A closer look at Monastrell

Monday, 30. November 2015 - 15:30

The Monastrell grape has been grown in the Spanish Mediterranean since the twelfth century. Despite being older than Tempranillo or Garnacha it is not as popular among winemakers.

An international conference about this variety was held in Alicante, on Spain’s Mediterranean coast, to change perceptions and celebrate the grape. The location was appropriate given that Alicante, along with the Protected Designations of Origin of Almansa, Jumilla and Yecla have the most hectares of Monastrell in Spain.

Monastrell is Spain’s fourth most planted variety. In 2014 the country had 45,213 ha. This was a massive 44% lower than 14 years earlier. The variety lost favour because it is difficult to grow, needing lots of sunshine and water. The November 12 conference heard that with climate change the time was right for a Monastrell revival.

Between 2000 and 2014 plantings of Tempranillo, the most-popular grape, jumped 42% to 205,187 ha. Bobal is the second most planted, with 64,293 ha, though down 35% since 2000. Garnacha with 62,841 ha was also down 38%.

Monastrell probably evolved around the Spanish Mediterranean city of Murviedro near Valencia. This explains the name the French gave the grape – Mouvedre comes from Mourvèdre in the Catalan dialect – when they introduced it in the early sixteenth century.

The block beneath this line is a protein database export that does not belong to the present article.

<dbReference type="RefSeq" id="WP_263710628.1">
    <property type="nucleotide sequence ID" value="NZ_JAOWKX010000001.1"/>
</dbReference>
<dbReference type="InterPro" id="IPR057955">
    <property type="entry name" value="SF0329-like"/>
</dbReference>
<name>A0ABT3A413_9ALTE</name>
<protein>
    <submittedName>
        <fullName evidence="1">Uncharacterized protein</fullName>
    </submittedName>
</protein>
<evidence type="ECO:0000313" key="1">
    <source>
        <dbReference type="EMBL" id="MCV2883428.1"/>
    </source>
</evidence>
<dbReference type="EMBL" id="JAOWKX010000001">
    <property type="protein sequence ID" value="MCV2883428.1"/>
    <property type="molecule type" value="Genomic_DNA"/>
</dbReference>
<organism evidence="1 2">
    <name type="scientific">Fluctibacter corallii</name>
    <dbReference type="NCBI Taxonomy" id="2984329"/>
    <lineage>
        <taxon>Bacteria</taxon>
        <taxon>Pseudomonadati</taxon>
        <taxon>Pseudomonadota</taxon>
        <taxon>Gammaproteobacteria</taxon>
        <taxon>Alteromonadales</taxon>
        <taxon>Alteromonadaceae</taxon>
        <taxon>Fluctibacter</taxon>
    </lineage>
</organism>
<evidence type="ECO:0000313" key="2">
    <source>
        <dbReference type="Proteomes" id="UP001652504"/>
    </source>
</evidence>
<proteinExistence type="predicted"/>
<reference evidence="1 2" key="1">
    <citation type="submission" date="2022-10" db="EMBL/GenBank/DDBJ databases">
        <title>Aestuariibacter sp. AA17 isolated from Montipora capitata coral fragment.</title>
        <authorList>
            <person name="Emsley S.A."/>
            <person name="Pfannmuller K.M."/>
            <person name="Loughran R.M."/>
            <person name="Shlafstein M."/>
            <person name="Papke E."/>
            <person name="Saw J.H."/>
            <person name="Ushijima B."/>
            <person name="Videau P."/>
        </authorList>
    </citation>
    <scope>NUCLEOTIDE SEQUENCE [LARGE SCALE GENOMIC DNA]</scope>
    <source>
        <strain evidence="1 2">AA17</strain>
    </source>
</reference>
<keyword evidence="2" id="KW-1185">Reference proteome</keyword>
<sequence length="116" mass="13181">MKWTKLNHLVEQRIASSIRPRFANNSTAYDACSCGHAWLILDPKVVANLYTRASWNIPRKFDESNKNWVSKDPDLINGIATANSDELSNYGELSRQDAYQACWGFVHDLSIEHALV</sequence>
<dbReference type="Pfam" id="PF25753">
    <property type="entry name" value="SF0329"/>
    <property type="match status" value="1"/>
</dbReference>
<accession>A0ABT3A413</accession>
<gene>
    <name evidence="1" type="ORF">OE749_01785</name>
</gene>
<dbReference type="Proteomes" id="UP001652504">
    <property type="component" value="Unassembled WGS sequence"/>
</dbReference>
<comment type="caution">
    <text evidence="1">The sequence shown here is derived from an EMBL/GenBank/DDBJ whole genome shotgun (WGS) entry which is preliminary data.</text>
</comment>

In Australia the grape is called Mataro. That name is believed to have come from the Spanish town of Mataro, near Barcelona.

Dave Brookes, a wine writer from Australia, told the conference that Monastrell has 95 synonyms in his country, such as Balzac. Australia has the oldest Mataro vines in the world. Dean Hewitson makes The Old garden Mataro from vines planted in 1853 in the Barossa Valley of South Australia.

Brookes believes Monastrell has a bright future because of global warming. “In countries where temperatures are rising, Monastrell is the ideal grape. It loves the heat, whereas Syrah shuts down when the temperatures get too high.”

About 200 wineries in Australia grow Mataro and it is popular in GSM (Grenache / Syrah / Mataro) blends. Australia had 750 ha in 2015, down from about 1,000 hectares two decades ago. The bulk of those (603 ha) are in South Australia.

Plantings of Mouvedre in France have increased significantly in the past half century. In 1958 France had 620 ha of the grape and by 2014 the figure had soared to 9,220 ha.

Francisco Calvo, a Spanish winemaker based in California, said Monastrell arrived in that state in the 1860s. American has only about 400 ha but it was becoming popular with discerning winemakers. Fred Cline was a pioneer who makes superb wines with the grape, he said.

Dr Stephen Quinn